All About Seventh Character “A”
This coding tip has to do with the seventh character “A” used in chapter 19 of the ICD-10-CM book. If you read the guidelines in Chapter 19 (Injury, Poisoning, and Certain Other Consequences of External Causes) you will see that the seventh character “A” means initial encounter and is used for each encounter where the patient is receiving active treatment for the condition.
The wording “initial encounter” can confuse coders who are not familiar with the guidelines. It does not mean that the “A” can only be used once for the first time a patient sees a doctor. The “A” means active treatment and can be used many times.
For example, say a person goes to the ER for a fall and an x-ray confirms a broken wrist. If you are coding this x ray, you would use the fracture code with the “A” for initial encounter because the patient is in active treatment for the fracture. Now say the patient returns home, but the next day goes to see his/her primary care doctor. If you are coding this encounter, you would still use the fracture code with the seventh character “A” for initial encounter because the patient is still in active treatment. Make a long story short, some coders might code that encounter with “D” for subsequent encounter but that is incorrect. Seventh character “D” is not used until the patient has completed active treatment of the condition and is receiving routine care during the healing or recovery phase.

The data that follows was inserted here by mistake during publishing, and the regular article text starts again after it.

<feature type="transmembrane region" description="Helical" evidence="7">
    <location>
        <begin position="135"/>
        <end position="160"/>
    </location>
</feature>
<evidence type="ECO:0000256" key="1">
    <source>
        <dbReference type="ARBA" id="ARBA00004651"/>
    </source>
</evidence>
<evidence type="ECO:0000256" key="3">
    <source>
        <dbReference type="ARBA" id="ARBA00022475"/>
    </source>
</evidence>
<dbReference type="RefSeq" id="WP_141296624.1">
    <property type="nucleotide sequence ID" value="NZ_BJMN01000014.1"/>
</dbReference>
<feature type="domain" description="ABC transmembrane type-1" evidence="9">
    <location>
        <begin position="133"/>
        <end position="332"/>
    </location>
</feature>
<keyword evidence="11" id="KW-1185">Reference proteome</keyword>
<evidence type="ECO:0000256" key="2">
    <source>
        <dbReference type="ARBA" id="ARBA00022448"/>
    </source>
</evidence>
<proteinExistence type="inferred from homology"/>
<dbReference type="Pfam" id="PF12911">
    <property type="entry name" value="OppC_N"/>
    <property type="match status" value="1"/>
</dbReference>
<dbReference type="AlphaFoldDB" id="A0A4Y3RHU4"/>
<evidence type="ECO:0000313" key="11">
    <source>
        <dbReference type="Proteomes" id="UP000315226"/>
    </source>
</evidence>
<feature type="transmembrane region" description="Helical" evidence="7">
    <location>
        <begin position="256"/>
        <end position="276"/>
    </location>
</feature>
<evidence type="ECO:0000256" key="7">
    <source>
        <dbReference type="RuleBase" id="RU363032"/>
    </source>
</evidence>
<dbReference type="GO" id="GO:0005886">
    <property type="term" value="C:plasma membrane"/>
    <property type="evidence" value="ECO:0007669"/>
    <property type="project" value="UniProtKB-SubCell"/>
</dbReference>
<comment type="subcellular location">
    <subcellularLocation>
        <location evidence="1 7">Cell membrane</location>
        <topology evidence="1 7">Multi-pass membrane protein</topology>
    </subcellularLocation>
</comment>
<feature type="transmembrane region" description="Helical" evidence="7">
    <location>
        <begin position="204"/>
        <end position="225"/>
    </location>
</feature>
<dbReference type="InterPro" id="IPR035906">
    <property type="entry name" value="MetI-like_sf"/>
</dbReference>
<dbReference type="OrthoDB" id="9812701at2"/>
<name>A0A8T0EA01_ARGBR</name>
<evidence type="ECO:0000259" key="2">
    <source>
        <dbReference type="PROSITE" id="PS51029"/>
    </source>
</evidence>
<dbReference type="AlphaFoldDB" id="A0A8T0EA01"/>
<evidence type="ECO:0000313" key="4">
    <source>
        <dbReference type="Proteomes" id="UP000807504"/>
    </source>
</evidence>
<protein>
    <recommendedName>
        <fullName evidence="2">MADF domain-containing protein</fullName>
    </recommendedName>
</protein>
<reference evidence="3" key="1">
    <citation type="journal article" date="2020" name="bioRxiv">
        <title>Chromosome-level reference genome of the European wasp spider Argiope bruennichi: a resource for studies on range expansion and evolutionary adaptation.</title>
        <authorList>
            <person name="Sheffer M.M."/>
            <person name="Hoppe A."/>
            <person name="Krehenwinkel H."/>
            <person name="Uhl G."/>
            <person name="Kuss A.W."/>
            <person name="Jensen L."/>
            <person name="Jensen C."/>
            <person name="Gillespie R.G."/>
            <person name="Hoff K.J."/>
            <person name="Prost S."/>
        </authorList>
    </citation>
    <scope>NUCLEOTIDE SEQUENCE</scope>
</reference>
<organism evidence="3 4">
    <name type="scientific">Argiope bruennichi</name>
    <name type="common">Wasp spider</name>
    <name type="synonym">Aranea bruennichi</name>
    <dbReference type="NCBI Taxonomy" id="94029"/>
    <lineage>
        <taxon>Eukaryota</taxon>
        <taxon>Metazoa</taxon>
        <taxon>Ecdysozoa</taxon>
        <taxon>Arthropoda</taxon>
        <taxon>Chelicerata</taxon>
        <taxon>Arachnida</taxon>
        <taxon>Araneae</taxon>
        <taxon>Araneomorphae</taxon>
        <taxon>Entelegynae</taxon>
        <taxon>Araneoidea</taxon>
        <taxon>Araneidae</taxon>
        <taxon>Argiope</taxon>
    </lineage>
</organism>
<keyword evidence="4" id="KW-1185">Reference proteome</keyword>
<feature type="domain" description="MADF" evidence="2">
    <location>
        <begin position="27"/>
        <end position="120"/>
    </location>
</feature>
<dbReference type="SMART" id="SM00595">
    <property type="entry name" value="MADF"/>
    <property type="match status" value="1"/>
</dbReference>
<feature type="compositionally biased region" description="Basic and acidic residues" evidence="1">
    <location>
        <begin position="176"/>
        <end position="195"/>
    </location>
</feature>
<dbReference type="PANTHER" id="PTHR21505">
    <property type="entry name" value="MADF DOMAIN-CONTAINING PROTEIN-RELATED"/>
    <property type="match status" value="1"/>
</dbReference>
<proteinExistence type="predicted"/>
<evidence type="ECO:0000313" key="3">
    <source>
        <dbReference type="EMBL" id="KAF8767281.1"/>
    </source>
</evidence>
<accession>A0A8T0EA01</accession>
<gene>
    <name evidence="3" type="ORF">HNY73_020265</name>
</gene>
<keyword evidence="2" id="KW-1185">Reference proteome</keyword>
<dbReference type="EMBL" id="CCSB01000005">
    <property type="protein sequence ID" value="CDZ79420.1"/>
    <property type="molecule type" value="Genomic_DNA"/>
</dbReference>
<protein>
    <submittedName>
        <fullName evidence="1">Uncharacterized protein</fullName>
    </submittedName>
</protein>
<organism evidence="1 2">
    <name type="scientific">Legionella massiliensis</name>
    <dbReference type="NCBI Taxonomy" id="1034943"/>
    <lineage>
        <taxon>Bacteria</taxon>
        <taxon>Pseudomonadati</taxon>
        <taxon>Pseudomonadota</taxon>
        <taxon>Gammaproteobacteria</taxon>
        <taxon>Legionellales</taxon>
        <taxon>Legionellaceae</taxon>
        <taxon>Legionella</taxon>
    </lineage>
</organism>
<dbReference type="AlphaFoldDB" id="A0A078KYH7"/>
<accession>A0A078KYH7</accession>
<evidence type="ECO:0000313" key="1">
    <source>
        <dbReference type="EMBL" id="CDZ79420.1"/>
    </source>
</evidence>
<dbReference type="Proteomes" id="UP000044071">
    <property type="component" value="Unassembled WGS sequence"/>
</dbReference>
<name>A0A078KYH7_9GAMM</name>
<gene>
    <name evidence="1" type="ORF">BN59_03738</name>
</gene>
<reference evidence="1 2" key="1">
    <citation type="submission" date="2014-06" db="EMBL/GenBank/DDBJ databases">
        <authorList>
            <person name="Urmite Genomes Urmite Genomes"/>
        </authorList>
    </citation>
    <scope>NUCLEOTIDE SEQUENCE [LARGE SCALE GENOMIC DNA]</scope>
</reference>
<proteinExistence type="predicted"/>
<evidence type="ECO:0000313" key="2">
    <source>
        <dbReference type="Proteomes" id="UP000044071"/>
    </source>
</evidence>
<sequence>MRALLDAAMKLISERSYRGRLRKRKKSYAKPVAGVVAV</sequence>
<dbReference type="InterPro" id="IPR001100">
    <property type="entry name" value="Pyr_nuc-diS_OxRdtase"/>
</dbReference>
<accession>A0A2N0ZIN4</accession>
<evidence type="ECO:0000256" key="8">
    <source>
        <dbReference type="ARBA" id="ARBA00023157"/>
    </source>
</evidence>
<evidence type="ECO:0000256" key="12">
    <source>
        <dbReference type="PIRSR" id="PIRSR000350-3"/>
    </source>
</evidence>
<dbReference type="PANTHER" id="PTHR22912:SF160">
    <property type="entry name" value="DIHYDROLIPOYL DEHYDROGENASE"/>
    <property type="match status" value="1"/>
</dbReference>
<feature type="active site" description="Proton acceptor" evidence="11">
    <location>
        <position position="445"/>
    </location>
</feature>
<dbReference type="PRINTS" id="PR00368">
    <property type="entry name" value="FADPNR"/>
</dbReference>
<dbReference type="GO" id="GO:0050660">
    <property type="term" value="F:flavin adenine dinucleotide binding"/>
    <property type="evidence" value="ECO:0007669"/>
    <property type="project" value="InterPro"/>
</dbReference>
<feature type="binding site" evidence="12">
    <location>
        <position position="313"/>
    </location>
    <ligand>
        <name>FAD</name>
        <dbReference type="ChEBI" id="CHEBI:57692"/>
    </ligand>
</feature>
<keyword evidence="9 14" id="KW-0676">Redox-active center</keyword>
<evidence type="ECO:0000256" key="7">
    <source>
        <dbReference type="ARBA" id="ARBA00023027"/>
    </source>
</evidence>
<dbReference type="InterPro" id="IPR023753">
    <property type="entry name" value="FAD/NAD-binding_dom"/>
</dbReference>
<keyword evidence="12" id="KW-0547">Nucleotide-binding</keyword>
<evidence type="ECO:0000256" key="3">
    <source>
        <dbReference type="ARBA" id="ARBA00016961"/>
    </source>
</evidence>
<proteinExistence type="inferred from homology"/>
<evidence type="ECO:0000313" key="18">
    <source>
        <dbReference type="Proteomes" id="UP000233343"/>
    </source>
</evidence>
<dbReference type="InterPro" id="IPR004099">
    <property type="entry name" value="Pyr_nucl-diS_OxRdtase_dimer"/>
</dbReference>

Case in point-the seventh character “A” can be used many times because it means active care, not first encounter only.
Lindsay Della Vella BS, COC